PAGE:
In fact, there was a Jewish community here dating back to the 19th century when the early Jewish settlers here were German. The famous yellow fountain at the back of the Victoria Square Shopping Centre in Belfast is in honour of Daniel Jaffe, a successful linen merchant who arrived in the city from Hamburg in 1851.
His family went on to establish their business premises at what is now the Ten Square Hotel and his son Sir Otto Jaffe became the first Jewish Lord Mayor of Belfast in 1899 and again in 1904.
Although they are not related, Steven is immensely proud of what this family achieved and the positive legacy, like many others, that they left.
Many Jews also fled from Tsarist Russia in the early 20th century. More than two million attempted to get to America.
Many of those that didn’t make it to the New World stayed in the United Kingdom and developed prosperous businesses and healthy congregations in north Belfast, Londonderry and Lurgan.
Some were door-to-door salesmen, often leaving the synagogue in Belfast after the Sabbath services on Saturday evenings, travelling far and wide selling everything from a needle to an anchor.
In Shrigley, Co Down, the Utitz family ran a thriving tannery business and in Portadown members of the Bloch family started Ulster Laces. At one stage the firm’s largest customer was Marks & Spencer and they employed over 700 workers at three different sites.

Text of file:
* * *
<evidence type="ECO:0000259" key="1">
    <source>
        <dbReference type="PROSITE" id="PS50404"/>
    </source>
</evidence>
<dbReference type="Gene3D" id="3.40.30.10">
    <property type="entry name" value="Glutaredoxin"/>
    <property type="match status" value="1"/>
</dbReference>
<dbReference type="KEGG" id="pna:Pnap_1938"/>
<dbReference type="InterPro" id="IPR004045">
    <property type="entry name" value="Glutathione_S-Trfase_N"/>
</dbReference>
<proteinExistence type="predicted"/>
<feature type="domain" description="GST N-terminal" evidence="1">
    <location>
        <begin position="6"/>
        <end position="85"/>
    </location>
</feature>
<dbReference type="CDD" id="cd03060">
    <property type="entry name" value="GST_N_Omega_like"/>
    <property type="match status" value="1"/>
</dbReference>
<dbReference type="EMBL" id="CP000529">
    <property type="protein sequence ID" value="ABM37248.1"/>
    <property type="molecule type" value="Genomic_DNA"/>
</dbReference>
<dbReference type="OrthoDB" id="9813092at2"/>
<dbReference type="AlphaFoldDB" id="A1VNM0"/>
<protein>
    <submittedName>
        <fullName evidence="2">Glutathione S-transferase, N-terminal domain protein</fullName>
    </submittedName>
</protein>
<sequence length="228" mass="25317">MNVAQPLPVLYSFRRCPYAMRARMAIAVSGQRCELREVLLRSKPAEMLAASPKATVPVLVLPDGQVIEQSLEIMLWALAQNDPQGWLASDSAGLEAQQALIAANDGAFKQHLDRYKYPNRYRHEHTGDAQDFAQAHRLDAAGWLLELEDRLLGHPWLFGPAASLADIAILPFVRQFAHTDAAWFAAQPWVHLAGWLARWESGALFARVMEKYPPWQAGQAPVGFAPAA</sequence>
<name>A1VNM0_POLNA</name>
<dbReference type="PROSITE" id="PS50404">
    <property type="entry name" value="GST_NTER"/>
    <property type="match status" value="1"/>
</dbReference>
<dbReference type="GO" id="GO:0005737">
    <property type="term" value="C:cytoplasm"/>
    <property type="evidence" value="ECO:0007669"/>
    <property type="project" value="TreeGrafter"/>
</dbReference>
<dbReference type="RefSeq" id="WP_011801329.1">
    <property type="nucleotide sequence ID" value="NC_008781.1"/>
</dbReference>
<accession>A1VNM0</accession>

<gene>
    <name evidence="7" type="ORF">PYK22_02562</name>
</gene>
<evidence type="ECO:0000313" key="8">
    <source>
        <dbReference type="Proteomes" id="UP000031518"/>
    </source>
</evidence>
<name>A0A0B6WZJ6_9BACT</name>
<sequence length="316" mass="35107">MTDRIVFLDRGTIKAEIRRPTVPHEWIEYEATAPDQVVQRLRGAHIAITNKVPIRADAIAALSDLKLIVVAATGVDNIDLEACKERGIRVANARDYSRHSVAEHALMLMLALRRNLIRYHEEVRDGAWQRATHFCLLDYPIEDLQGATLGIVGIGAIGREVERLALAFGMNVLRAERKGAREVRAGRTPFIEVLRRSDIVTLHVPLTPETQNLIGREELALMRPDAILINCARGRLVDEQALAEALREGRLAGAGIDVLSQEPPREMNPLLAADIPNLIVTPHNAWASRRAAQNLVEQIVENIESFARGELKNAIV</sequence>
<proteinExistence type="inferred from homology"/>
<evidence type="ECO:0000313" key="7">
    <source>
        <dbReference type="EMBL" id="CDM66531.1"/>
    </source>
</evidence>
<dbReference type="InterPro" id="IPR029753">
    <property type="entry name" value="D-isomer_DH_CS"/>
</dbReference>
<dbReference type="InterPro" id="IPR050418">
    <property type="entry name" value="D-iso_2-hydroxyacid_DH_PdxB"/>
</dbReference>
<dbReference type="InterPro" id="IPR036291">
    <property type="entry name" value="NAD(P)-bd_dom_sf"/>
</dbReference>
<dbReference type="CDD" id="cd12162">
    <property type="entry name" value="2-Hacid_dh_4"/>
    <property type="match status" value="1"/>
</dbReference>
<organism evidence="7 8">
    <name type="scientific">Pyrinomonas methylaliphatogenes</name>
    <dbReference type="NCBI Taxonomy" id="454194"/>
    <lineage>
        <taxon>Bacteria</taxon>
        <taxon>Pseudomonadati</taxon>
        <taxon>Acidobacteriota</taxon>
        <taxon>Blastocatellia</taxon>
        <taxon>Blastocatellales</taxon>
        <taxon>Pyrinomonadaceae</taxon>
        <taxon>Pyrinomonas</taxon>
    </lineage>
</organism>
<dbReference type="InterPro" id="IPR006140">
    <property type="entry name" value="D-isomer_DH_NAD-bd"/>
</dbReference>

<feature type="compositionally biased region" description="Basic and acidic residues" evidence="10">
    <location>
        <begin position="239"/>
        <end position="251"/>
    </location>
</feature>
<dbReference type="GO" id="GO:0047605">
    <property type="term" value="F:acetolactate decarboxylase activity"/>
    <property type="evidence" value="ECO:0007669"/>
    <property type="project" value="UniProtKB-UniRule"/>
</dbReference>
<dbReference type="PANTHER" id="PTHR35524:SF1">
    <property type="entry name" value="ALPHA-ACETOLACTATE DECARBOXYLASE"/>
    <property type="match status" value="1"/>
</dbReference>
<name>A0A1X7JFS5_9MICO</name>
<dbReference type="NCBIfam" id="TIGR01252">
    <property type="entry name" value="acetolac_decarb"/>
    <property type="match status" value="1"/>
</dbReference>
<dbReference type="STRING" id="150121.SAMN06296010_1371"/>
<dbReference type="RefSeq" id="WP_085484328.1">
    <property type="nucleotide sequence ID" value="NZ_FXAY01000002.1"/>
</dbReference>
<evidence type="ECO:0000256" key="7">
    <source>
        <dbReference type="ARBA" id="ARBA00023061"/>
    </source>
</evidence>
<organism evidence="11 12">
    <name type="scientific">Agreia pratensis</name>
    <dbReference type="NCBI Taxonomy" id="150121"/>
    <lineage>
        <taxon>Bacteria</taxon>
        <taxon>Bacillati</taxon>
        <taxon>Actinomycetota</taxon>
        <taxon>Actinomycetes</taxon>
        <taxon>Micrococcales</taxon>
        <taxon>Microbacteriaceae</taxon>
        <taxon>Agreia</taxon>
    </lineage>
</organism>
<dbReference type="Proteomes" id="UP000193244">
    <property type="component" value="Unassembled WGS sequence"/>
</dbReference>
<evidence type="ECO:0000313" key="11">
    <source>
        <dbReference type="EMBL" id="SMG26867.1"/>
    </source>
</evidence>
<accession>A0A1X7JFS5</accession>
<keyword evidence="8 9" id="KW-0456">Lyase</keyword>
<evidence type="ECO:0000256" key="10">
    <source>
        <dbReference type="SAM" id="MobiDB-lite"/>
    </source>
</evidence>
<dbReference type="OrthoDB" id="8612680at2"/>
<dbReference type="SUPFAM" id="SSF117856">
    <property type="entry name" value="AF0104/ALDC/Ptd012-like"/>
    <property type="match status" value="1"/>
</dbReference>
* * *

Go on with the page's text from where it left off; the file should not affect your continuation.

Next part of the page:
It’s unclear whether there was a significant Jewish presence in Co Fermanagh. To date, research indicates that while there may have been some families there, they were not present in any great numbers.
Steven believes that the story of the Jewish community in Northern Ireland is characterised by diversity and the lasting contribution that a tiny group of people can make in society.
“Many of the early settlers here were noticeably foreign. They had no English and a distinctly different culture and faith. And yet they were warmly welcomed by the people of Northern Ireland which in turn, allowed them to thrive, create successful businesses and contribute to the culture and professional life of the province in a meaningful way,” he says.
“It is testament to the compassion of people in every county in the province and as relevant today as it was almost 200 years ago.”